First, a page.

I didn't have any problems for 13 years. I just started slowly, after 9 months healing. I think my fascia problem may be related to the original reason that my Achilles tore while playing tennis. I play singles at the 4.0 level.


From Lee, Borehamwood:

I think that the Nike tennis court edition shoes really help. They’re comfortable shoes, and they’re easy to move in. Just what you need on the court. About the support, I can't give you an answer. Sorry.


From John, Oakland, CA:

Yes, I have returned to tennis after my ruptured Achilles tendon. It took me 14 to 16 months before I was back on the court.

I now where Nike MAX AIR basketball shoes with Dr. Scholl's Double Air-Pillow insoles.


From Glenn, Wilmette, IL:

I ruptured my left Achilles while playing doubles on Memorial Day weekend, 2001 (I was 47 years old at the time). I had surgery to repair the injury on June 1. By the end of September 2001, I was playing tennis again -- not moving particularly well but without the "boot." I think that by the anniversary date of my injury, I had recovered full movement (which never was my greatest strength, but it is what it is). I have not chosen to wear any type of special shoes or supports for tennis.

From my perspective, the key to recovery from this injury is to do the rehab work diligently. Rebuilding strength and flexibility is critical. Find a good, experienced physical therapist and follow his/her instructions. The approach was almost "cookie-cutter" in nature -- "Week 1, you'll do Activity X, Week 2, you'll do Activity Y, etc." I still pay extra attention to exercising and stretching that area.

As a footnote (pun intended), approximately one year after my injury, I developed some discomfort in my right Achilles. I did get prescription orthotics then and went back for another round of physical therapy. I since have discarded the orthotics and (knock on wood) have experienced no discomfort since then. Best of luck.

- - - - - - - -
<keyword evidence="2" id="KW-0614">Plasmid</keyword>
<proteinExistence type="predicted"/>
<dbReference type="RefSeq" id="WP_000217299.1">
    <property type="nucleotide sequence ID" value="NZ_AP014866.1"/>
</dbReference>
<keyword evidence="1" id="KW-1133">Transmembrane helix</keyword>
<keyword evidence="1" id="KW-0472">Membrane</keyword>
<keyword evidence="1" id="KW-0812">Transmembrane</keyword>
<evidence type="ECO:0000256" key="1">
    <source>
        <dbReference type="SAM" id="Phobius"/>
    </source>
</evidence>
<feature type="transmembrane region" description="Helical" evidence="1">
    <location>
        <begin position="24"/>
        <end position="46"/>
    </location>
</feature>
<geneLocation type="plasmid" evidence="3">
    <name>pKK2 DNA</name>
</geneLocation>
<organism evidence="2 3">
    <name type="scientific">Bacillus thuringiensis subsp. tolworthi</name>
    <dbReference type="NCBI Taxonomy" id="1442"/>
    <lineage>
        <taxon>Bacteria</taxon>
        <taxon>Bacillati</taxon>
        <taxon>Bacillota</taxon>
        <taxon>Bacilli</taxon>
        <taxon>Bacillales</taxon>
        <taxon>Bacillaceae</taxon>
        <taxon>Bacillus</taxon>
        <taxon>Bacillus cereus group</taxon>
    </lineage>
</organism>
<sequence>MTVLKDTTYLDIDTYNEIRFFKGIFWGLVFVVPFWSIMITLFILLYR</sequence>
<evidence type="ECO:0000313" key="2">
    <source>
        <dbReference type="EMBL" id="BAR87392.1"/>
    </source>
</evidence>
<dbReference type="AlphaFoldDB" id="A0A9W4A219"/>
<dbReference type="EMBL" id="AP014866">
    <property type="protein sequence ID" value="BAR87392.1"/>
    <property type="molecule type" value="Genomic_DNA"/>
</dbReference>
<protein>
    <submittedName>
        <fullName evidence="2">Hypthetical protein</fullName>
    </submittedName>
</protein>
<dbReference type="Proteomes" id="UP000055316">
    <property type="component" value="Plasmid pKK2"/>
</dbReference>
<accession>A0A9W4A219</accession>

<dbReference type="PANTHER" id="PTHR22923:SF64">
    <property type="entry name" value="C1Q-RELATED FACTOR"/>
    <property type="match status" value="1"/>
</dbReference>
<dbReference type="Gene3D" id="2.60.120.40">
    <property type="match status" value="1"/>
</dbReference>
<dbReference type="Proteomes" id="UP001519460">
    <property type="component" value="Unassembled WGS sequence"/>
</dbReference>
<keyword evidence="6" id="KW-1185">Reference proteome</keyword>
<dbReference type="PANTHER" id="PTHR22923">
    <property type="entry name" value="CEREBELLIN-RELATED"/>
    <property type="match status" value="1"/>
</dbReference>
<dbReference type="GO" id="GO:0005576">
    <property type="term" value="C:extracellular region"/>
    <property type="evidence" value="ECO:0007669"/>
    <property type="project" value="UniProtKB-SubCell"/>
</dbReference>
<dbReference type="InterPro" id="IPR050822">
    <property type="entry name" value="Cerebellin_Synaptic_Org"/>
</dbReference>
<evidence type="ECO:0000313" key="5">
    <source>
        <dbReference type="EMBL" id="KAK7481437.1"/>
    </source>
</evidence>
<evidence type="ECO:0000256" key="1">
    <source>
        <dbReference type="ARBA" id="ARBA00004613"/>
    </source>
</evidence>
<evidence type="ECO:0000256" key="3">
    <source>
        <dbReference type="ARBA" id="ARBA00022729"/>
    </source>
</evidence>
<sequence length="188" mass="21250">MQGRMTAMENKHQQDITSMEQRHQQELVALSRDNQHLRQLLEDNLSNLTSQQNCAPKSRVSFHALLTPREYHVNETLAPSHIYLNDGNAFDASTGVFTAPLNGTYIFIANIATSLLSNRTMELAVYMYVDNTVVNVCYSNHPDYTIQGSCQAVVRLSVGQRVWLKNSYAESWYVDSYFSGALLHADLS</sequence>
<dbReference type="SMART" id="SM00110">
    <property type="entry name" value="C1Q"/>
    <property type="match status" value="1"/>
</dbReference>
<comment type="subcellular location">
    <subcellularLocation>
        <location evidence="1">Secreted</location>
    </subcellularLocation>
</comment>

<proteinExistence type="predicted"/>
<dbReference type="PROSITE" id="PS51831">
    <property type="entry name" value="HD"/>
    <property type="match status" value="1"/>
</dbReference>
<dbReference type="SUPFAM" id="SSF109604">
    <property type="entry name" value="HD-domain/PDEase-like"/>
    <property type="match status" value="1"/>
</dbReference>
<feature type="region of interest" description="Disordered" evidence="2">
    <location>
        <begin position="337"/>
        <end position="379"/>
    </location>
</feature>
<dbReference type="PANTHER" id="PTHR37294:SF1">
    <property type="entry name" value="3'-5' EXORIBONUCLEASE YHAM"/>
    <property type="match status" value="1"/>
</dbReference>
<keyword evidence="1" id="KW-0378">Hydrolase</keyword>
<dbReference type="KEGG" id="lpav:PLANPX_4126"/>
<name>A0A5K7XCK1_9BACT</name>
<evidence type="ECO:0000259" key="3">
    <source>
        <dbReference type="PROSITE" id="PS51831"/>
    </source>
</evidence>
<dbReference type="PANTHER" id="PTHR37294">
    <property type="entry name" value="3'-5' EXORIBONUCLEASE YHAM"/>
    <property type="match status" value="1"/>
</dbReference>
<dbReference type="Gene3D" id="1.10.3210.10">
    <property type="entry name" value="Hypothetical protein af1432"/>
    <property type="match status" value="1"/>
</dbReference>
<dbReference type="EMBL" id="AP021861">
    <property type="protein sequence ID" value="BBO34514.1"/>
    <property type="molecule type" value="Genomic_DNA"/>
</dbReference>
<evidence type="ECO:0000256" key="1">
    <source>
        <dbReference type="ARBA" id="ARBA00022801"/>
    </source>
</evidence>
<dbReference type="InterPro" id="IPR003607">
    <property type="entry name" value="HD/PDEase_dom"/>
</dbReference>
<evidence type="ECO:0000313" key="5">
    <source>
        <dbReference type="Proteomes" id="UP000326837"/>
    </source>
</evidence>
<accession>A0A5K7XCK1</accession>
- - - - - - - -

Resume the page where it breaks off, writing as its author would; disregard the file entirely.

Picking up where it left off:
From Abby, Richmond, VA:

Hi. Sorry to say that I have ruptured both my Achilles tendons at different times, and my doctor didn't recommend any special equipment once I had been cleared to play again. I have been doing yoga and that seems to help with general flexibility. Good luck.

From Bill W., Spokane, WA:

I had a complete rupture of my right Achilles tendon playing singles in a tournament four years ago. It happened in the second set after I was thoroughly warmed up.

After surgery, I was in a non-weight bearing cast for around three months and then in a walking boot (with heel lifts) for another three months. Following physical therapy in which we worked on stretching and strengthening, I was able to return to tennis and now play on a 4.5 team, a senior team and a mixed doubles team. In addition, I play four to five tournaments a year. I also coach high school tennis (30 years).

I have been pretty faithful about doing toe rises from a 2 x 4 board or something similar. I have worked up to the point of doing three sets of 25 on each leg. I do these three times per week. I also make a point of warming up and stretching before I go onto the court. Since my surgery, I have not had any problem, although my right calf is somewhat atrophied and, therefore, weaker than my left

Good luck with your recovery and your tennis.


*Please note that any advice given out in this forum should in no way be confused with actual medical advice. Before starting any new exercise regimen or altering your existing one, we strongly urge you to consult with your regular physician.